8 Jun 2016

Mediterranean diet not linked to weight gain: Study

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Consuming a Mediterranean diet rich in vegetable fats such as olive oil or nuts does not lead to significant weight gain compared to a low-fat diet, finds a new research.

The findings showed that fats from nuts, fish and phenolic-rich vegetable oils found in the Mediterranean diet are healthier than fats from meat and processed foods.

mediterranean-diet-not-linked-to-weight-gain"Our study shows that a Mediterranean diet rich in vegetable fats had little effect on bodyweight or waist circumference compared to people on a low-fat diet,” said lead author Ramon Estruch from the University of Barcelona, Spain. 

A Mediterranean diet has been known to reduce mortality, heart diseases as well as cancer.
However, the fear of eating an all fat diet means that a low-fat diet continues to be recommended as a means of weight loss, the researchers said.

"The study certainly does not imply that unrestricted diets with high levels of unhealthy fats such as butter, processed meat, sweetened beverages, deserts or fast foods are beneficial," Estruch added.

For the study, published in 'The Lancet Diabetes & Endocrinology' journal, the team included 7447 participants (men and women) aged 55-80 who were randomly assigned to one of three groups - an unrestricted calorie Mediterranean diet rich in olive oil (2543), an unrestricted calorie Mediterranean diet rich in nuts (2454), or a low-fat diet where the advice was to avoid all dietary fat (2450).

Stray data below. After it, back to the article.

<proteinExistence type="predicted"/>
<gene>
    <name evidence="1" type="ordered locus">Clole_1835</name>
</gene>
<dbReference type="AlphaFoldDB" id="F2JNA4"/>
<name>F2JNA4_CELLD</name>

After five years, the low-fat diet group (from 40 per cent to 37.4 per cent) showed a decrease in the total fat intake and both Mediterranean diet groups (40 per cent to 41.8 per cent in olive oil; 40.4 per cent to 42.2 per cent in nuts) showed slight increase. 

The percentage of energy intake from protein and carbohydrate decreased in both Mediterranean diet groups.

On average, participants in all three groups lost some weight with the greatest weight loss seen in the Mediterranean diet with olive oil group (0.88 kg weight reduction in the olive oil group, compared to 0.60 kg for the low-fat diet group and 0.40 kg for the nuts group). 

"Calorie-obsessed caveats and warnings about healthier, higher-fat choices such as nuts, phenolic-rich vegetable oils, yoghurt should also be dropped. We must abandon the myth that lower-fat, lower-calorie products lead to less weight gain," commented Dariush Mozaffarian, Professor at Tufts University in the US, in a linked article.

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